Friday, 20 January 2012

to and from the town of Gokarna

On the road to town jungle blossoms honey the air with their jungle perfume.  A sun-blackened, twig-thin man carries a load of groceries on his head hauling them from town to one of the beach cafes.  As he paces steadily uphill with his load, his eyes go to my face as I pick my way downhill over the rocks. "Hello Momma!" He beams a smile at me.  And I beam back.

In Gokarna town, The Shree Shakti Restaurant is full.  At one table a single man sits.  Opposite him there is an empty space.  "May I sit?" I ask.  "Avec plaisir," he responds.
Seated, I take in this person as he eats his masala dosa.
A pale pink Puma cap, delicate pearl and garnet earrings, a brazenly red bra--straps and bodice top peek-a-booing from under a hot pink stretch tank top, Rory, as he introduces himself, is a transvestite.
His midriff is bare.  A tight, short, peach-colored skirt reveals a pair of long hairless legs.  Purple bracelet on one wrist, imitation pearls around the other.
"I'm from Ireland," he says.  "And I'm a transvestite, in case you haven't noticed."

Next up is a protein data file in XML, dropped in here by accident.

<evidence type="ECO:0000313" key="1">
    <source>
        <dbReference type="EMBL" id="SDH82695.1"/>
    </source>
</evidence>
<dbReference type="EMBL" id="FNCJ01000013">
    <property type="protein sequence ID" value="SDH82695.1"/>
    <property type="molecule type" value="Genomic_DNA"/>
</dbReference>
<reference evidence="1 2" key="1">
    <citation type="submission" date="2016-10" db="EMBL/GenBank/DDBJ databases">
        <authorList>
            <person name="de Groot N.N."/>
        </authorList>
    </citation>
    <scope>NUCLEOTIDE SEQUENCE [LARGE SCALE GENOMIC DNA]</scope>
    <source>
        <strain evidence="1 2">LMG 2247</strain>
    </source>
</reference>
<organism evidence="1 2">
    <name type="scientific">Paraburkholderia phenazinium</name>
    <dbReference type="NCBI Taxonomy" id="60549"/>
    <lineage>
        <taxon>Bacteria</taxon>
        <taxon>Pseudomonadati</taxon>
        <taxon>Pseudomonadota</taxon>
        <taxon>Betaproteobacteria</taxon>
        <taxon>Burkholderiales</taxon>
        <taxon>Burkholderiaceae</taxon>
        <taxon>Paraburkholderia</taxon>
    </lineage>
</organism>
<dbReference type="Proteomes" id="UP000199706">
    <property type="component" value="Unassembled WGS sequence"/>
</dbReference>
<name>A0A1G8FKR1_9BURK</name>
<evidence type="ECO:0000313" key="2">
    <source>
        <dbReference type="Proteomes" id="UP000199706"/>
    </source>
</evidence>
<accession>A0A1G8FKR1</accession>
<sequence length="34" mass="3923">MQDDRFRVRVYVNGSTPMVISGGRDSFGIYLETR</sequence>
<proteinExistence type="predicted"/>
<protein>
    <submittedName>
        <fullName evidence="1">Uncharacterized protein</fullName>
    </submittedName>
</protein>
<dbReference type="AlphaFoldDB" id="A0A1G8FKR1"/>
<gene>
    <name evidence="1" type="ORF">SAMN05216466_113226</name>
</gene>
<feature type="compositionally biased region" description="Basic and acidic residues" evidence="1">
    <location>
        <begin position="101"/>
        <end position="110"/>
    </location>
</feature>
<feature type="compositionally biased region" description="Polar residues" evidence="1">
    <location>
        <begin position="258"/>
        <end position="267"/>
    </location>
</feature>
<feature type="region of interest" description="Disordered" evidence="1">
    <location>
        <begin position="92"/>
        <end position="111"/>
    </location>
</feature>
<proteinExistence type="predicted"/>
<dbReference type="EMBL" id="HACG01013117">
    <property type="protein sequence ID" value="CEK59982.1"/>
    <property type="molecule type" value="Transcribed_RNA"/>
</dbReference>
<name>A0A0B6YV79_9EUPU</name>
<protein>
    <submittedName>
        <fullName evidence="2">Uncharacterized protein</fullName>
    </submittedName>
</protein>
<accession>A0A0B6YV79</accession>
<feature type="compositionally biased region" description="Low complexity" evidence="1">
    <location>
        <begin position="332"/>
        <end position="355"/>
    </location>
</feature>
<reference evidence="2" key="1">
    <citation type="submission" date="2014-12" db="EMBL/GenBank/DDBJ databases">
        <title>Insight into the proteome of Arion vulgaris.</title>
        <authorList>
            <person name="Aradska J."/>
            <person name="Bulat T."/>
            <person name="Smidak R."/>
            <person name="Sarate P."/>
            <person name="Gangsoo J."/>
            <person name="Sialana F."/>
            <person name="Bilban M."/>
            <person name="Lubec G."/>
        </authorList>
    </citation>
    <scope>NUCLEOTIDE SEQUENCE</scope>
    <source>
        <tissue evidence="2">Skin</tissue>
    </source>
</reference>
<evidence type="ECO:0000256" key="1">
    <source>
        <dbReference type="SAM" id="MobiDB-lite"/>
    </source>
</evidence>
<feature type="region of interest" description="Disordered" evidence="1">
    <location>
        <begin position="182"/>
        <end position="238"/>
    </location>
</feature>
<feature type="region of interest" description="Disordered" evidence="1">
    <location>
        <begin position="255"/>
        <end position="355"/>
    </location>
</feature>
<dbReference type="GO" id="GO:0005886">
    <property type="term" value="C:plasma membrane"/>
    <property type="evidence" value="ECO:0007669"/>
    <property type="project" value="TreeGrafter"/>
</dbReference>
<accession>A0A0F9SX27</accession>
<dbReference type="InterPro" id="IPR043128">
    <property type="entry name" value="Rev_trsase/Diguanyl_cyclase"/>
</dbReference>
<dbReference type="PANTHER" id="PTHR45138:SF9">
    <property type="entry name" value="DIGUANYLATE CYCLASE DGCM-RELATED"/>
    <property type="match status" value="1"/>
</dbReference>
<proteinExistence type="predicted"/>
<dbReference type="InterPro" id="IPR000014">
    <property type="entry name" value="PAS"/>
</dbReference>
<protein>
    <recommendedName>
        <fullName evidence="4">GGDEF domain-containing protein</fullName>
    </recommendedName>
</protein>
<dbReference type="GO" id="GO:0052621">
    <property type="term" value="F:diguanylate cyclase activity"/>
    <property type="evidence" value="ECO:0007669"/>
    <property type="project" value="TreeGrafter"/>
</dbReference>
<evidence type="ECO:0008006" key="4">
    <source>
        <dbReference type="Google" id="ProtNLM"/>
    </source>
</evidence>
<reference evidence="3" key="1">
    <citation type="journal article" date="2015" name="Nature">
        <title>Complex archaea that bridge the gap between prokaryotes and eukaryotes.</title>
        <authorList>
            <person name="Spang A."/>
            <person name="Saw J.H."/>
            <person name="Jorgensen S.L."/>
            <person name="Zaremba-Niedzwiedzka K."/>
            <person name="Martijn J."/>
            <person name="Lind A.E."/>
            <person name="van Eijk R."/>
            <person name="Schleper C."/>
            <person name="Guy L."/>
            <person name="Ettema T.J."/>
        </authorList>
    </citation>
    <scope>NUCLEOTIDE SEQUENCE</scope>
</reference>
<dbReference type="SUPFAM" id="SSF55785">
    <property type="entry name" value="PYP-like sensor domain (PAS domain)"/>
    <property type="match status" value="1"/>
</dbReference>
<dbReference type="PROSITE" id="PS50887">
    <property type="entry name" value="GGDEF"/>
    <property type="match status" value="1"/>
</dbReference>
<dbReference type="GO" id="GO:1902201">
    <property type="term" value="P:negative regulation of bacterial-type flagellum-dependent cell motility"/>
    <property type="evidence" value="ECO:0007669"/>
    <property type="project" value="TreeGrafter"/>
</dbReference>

Rory's eyes are pale blue and smiling.  His black hair curls around the edges of his Puma cap.  Behind his left ear a slightly faded fragipani flower wilts.  Tucked into the center of his/her nominal bosum, a pale pink rose blossoms out of his flaming red bra.
"Fragipani is my favorite scent," I say.
"Here you go my dear," he says. He hands me a second blossom lying on the table.
"I love Thailand most, he says.  "They're so comfortable with lady boys there.  And the lady boys are so feminine and lovely.  Often if I just go up to one she'll take me under her wing.  I just love it."
Rory is maybe forty years old with a think Irish accent.
We sit opposite each other, eat our dosa and pass the afternoon.

Pacing myself as I carefully choose my steps in the loose rock on my way back down to the beach, a group of 8 Indian men pass me.  the last cavorts in what looks like Monty Python's "Bureau of Silly Walks" antics.
"Special jogging I do," he tells me laughing.  I start to laugh too.  He exaggerates his already bizarre jog, laughs some more and catches up to his group. 

I continue down to the beach to catch sunset.

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